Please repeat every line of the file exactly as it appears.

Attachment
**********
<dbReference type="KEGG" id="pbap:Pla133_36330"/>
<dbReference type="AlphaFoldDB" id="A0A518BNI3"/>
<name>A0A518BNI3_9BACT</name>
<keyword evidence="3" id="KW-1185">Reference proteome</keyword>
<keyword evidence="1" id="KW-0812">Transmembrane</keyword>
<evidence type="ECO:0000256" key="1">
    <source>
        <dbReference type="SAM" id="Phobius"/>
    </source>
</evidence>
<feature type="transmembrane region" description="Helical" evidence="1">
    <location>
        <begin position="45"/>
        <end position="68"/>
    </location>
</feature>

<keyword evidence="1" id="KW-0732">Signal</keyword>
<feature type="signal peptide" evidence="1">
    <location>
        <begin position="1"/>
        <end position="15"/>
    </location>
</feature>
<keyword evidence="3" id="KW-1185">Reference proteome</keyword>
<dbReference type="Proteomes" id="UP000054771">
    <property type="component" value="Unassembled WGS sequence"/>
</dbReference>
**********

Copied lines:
<dbReference type="KEGG" id="pbap:Pla133_36330"/>
<dbReference type="AlphaFoldDB" id="A0A518BNI3"/>
<name>A0A518BNI3_9BACT</name>
<keyword evidence="3" id="KW-1185">Reference proteome</keyword>
<keyword evidence="1" id="KW-0812">Transmembrane</keyword>
<evidence type="ECO:0000256" key="1">
    <source>
        <dbReference type="SAM" id="Phobius"/>
    </source>
</evidence>
<feature type="transmembrane region" description="Helical" evidence="1">
    <location>
        <begin position="45"/>
        <end position="68"/>
    </location>
</feature>

<keyword evidence="1" id="KW-0732">Signal</keyword>
<feature type="signal peptide" evidence="1">
    <location>
        <begin position="1"/>
        <end position="15"/>
    </location>
</feature>
<keyword evidence="3" id="KW-1185">Reference proteome</keyword>
<dbReference type="Proteomes" id="UP000054771">
    <property type="component" value="Unassembled WGS sequence"/>
</dbReference>